The Arkisys Port is designed to accommodate prototyping, testing, assembly and integration of free-flying space platforms. It is also designed to serve as a destination for orbital transfer vehicles and on-orbit assembly and manufacturing. Credit: Arkisys

PARIS — Arkisys, a Southern California startup developing robotic infrastructure for on-orbit commerce, announced plans Sept. 21 for a spaceflight demonstration of a key technology.

In 2023, Arkisys plans to launch Applique, a universal interface adapter designed to connect any spacecraft payload, using a variety of common interface standards and protocols. Funding for the mission comes from the Pentagon’s Defense Innovation Unit, which awarded Arkisys $17.5 million in other transaction authority in 2020 for a series of projects.

“It’s a system-on-a-chip design, which allows us to connect any external payload to the inner workings of our port,” Dan Lopez, Arkisys chief strategy officer, told SpaceNews. “You can connect a robotic arm, multispectral camera, synthetic aperture radar instrument, power, solar panels to anything: propulsion, launchers for smallsats or cubesats, metal recycling.”

Arkisys designed Applique after discussions with companies focused on various element of on-orbit servicing, including refueling, robotic arm manipulation, and rendezvous and proximity operations.

In addition to securely connecting payloads on Arkisys Port Module platforms, Applique is an integral element of the company’s Digital Twin, which Arkisys also is developing with DIU backing.

Arkisys was founded in 2014 by former UrtheCast vice president Dan Lopez and David Barnhart, director of the University of Southern California Space Engineering Research Center. The company is developing standard Port platforms to serve as nexus points for commerce in low-Earth orbit.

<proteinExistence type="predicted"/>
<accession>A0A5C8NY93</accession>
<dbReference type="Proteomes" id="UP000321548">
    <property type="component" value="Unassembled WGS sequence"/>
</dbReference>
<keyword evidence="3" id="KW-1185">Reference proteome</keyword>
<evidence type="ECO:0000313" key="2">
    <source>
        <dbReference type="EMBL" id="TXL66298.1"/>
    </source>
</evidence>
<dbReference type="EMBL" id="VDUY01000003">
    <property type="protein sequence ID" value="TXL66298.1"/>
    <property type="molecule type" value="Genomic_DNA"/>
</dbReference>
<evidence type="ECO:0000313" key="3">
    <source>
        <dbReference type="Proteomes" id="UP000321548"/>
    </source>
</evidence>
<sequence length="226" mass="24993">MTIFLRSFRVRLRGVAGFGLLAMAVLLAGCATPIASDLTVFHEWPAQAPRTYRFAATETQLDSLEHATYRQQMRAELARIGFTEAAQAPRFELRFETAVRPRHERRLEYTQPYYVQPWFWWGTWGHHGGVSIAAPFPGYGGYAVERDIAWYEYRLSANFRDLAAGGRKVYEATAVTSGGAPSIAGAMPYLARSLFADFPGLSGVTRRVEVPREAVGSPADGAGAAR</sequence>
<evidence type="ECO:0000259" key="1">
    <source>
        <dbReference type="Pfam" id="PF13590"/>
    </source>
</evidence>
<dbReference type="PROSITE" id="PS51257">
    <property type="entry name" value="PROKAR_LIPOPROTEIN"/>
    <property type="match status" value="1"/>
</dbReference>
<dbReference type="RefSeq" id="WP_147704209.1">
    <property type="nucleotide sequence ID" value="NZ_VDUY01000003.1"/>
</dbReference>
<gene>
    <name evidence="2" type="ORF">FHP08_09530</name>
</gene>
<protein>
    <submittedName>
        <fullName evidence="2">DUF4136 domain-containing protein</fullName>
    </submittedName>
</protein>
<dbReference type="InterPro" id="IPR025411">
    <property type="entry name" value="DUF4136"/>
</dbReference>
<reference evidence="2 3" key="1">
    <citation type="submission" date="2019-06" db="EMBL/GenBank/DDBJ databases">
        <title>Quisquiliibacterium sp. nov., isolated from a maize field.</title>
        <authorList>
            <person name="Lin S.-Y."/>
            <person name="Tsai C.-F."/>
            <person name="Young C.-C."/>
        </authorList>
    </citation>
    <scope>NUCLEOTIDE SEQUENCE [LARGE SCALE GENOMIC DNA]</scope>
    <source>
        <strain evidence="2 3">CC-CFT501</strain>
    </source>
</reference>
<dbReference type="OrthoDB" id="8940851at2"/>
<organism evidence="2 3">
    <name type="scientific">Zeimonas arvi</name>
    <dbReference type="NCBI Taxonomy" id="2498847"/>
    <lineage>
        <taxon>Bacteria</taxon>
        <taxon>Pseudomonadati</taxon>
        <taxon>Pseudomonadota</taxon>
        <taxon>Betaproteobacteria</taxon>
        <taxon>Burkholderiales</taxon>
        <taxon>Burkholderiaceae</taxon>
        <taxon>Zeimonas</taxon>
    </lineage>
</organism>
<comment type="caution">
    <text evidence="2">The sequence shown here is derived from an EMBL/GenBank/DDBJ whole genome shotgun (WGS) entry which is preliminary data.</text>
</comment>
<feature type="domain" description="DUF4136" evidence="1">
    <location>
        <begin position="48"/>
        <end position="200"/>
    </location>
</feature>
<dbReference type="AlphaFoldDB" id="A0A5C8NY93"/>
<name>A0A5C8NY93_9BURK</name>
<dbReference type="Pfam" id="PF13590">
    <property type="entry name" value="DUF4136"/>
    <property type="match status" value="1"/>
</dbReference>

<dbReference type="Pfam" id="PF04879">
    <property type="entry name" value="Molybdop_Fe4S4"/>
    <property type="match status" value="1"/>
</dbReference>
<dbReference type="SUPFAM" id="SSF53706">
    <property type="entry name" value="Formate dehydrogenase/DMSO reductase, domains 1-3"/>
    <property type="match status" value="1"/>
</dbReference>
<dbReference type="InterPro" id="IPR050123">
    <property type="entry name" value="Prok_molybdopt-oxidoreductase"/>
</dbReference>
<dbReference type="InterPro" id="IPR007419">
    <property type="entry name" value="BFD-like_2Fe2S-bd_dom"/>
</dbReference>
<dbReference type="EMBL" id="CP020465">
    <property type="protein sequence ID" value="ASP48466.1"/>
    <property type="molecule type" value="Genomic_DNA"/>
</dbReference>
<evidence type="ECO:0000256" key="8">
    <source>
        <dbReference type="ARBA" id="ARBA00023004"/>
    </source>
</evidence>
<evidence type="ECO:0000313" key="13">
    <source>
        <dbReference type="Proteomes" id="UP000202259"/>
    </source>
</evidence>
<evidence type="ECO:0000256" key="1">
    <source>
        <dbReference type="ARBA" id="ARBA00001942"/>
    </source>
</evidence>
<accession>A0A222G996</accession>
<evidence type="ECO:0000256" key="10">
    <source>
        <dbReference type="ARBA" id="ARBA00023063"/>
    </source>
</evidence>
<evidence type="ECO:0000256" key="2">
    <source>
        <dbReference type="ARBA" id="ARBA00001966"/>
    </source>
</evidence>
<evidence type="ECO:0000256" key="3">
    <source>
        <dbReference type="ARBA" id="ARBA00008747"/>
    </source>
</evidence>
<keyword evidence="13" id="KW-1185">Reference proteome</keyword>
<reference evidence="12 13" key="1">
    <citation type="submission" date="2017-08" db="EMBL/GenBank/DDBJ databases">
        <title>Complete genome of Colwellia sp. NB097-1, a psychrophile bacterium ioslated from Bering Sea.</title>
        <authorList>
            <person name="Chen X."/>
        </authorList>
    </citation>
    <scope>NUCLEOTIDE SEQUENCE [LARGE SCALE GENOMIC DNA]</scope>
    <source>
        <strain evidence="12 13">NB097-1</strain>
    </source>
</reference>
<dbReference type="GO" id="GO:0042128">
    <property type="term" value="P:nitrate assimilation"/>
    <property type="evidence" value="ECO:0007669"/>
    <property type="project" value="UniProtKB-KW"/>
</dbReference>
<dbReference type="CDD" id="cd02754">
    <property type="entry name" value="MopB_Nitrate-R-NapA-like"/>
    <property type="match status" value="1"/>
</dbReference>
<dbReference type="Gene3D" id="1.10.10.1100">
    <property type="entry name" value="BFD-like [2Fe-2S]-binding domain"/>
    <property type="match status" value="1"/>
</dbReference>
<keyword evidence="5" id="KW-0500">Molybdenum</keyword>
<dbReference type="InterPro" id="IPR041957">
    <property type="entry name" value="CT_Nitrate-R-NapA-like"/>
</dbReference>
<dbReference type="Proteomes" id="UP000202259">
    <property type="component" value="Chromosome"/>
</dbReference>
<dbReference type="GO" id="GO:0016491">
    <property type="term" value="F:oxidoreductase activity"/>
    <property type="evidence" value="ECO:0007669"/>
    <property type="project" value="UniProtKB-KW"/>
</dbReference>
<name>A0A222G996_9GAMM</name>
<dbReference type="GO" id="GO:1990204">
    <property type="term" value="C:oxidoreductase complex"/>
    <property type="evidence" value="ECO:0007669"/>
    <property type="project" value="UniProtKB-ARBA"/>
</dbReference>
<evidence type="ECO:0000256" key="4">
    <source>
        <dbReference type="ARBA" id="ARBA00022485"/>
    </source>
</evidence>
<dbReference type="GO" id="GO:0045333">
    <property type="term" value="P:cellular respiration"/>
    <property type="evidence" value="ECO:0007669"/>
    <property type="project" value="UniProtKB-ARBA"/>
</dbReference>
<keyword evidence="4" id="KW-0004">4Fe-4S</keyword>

To ensure customer payloads can connect with the Port, Arkisys created a Digital Twin. Before customers send payloads to orbit, they are sent an Applique device, which they use to remotely connect with the cloud-based Digital Twin through a secure connection.

The virtual link ensures that Arkisys is prepared to integrate the customer payload with the Port once it reaches orbit, Lopez said. “That’s the way to speed things up,” he added.

In developing the interface connector, Arkisys worked with Germany’s iBoss Space and Novawurks of Los Alamitos, California, companies that have developed hardware and software interfaces for space applications.

“Everything we are working on is meant to scale, yet be simple and easy for customers to integrate into, encouraging and accelerating innovation at multiple levels,” Rahul Rughani, Arkisys chief of systems engineering, said in a statement.

Debra Werner is a correspondent for SpaceNews based in San Francisco. Debra earned a bachelor’s degree in communications from the University of California, Berkeley, and a master’s degree in Journalism from Northwestern University. She...